This issue happens when the authorization signature is incorrect. In this blog, we will be covering the cause and troubleshooting of this issue. While the client application sends the request, it builds the authorization header by building a string to sign and encoding it with one of the AccountKey. Here are the main causes of this issue.
1. The StringToSign is correct, but it was not encoded correctly using Base64. In this case, you need to investigate the application code logic and ensure that the stringtosign in created properly. This documentation explains how to build the string to sign. The logic involved in the StringtoSign generation is below:
Construct the String to Sign.
Decode the Base64 storage key.
Use the HMAC-SHA256 algorithm and the decoded storage key from previous step to compute a hash of the string to sign.
Base64 encode the hash and include this in the Authorization header. Syntax of signature looks like below:
2. The account key that was used to encode the StringToSign got renewed. If the application uses hard-coded accountkey and the storage key gets renewed or regenerated at the Storage side. It is possible that this causes this issue too since storage will try to validate the authorization header by computing the stringtosign and encode it with the new keys. Since keys differ, storage service will never be able to get the same signature as the one provided by your application. In that case, you could try to find out if there has been any regeneration events of the Storage access keys which correspond to the time of the issue. You can also double check the AccessKey used in your application and check if it’s valid.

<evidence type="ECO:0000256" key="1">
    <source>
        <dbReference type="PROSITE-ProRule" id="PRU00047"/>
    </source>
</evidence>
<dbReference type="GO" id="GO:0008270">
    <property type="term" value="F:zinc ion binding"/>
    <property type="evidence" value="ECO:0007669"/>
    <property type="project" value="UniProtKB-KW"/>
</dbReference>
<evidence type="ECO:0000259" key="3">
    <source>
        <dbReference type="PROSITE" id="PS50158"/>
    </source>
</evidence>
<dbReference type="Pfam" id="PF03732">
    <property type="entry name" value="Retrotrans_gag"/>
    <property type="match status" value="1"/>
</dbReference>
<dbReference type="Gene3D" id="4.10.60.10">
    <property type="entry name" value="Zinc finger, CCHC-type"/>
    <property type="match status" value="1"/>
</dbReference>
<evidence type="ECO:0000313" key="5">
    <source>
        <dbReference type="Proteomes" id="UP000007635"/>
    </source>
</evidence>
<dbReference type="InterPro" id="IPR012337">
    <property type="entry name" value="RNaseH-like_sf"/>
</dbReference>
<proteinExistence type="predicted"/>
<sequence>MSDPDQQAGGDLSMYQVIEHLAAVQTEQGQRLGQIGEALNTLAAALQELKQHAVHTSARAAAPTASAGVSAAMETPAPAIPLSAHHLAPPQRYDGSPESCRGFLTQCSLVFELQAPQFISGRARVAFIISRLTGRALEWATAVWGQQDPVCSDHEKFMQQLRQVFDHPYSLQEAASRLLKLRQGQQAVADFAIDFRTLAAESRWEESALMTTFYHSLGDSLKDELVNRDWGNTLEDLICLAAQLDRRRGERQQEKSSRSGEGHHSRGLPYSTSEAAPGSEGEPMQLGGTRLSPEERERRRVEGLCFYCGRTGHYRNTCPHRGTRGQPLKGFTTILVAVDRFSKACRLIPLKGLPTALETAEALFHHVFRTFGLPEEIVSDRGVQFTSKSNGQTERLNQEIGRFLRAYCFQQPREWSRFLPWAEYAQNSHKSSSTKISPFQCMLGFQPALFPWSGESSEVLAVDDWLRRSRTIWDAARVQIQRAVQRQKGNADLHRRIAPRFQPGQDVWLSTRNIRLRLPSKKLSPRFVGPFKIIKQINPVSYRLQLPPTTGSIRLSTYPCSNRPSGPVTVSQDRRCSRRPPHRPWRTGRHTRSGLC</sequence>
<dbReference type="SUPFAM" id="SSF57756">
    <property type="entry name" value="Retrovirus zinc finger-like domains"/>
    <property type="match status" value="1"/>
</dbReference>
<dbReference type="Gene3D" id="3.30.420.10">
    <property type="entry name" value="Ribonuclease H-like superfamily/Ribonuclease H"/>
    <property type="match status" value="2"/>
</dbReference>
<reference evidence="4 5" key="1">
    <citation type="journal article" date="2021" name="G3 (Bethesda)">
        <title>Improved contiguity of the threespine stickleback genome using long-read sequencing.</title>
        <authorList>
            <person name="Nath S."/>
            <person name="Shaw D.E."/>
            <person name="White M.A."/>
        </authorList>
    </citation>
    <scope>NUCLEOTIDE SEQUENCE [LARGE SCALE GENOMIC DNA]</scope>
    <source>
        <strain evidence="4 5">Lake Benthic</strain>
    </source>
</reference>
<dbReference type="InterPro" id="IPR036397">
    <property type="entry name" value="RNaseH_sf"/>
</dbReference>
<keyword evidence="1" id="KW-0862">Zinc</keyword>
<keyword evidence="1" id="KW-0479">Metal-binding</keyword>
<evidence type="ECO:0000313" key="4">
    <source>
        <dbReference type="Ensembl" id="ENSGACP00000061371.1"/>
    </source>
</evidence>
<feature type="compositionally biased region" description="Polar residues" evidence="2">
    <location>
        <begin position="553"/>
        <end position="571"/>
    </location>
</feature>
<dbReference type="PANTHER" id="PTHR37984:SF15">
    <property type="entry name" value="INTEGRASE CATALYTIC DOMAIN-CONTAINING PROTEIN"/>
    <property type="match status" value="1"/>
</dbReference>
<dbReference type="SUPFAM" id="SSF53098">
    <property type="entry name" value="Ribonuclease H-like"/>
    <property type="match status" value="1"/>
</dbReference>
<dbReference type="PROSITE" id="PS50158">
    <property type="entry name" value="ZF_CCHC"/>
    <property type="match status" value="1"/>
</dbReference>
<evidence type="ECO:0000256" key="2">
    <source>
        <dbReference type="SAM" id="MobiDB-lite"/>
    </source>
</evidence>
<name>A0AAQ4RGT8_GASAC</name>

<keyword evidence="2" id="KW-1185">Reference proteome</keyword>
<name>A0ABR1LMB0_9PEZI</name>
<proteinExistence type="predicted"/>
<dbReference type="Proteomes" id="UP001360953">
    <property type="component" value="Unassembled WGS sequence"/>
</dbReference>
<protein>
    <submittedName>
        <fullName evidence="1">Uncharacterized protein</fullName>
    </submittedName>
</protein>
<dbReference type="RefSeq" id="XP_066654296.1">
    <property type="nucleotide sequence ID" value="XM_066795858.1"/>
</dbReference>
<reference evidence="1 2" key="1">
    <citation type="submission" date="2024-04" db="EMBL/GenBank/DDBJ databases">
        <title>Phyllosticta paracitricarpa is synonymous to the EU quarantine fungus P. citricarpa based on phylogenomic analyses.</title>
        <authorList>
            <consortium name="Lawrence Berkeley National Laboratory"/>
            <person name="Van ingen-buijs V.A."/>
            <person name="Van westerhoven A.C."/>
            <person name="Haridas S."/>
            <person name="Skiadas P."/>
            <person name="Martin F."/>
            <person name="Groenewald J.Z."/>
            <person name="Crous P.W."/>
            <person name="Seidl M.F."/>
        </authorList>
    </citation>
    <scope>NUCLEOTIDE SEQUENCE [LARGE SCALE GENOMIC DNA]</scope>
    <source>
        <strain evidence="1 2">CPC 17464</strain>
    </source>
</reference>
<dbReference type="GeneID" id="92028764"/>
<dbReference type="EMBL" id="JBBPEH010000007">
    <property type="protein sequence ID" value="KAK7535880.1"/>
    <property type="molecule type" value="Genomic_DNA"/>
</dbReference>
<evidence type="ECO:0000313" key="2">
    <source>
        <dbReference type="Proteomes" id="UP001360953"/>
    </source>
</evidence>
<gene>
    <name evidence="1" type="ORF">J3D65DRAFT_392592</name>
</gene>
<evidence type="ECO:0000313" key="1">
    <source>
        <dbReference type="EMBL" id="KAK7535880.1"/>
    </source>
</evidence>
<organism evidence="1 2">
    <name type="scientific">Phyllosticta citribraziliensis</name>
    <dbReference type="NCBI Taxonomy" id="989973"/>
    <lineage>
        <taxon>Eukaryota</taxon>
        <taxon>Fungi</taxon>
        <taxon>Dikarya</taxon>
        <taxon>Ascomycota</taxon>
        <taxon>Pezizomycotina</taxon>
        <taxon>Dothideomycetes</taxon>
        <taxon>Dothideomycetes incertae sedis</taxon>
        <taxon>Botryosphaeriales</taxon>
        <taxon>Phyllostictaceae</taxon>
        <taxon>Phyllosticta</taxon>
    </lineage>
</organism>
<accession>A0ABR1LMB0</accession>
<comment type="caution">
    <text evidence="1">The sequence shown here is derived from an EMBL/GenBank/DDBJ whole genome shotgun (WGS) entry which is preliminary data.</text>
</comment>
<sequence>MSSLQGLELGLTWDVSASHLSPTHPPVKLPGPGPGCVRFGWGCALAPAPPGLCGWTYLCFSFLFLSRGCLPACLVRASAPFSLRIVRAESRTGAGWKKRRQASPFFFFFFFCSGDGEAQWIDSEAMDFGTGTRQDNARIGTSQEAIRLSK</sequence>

You can check if there has been any Key Regeneration event that was done on the Azure Storage account from the Activity logs:
3. The client signed the authorization header using the wrong StringToSign. Refer this article to construct the signature string.
Troubleshooting steps to be followed: 1. You could also capture a Fiddler trace while reproducing your issue and look at the response body to see the server's string to sign. Compare this to the one used by the client (the application will need to log the string to string to sign used in their code). Below is the screenshot from fiddler for a failing scenario (error 403):
In the Response Body under the RAW section, you can see the String to sign used by the Server (Storage):
You can debug your application code and log the output to show the string to sign it used.
Compare the server's string to sign that you received in the fiddler response body with the client's string to sign. They should match.
If you are not creating the string to sign using REST API / manually in your code but using the Azure Storage SDK to build the string to sign then you can set a breakpoint on the buildstringtosign function and check the string to sign computed by the application.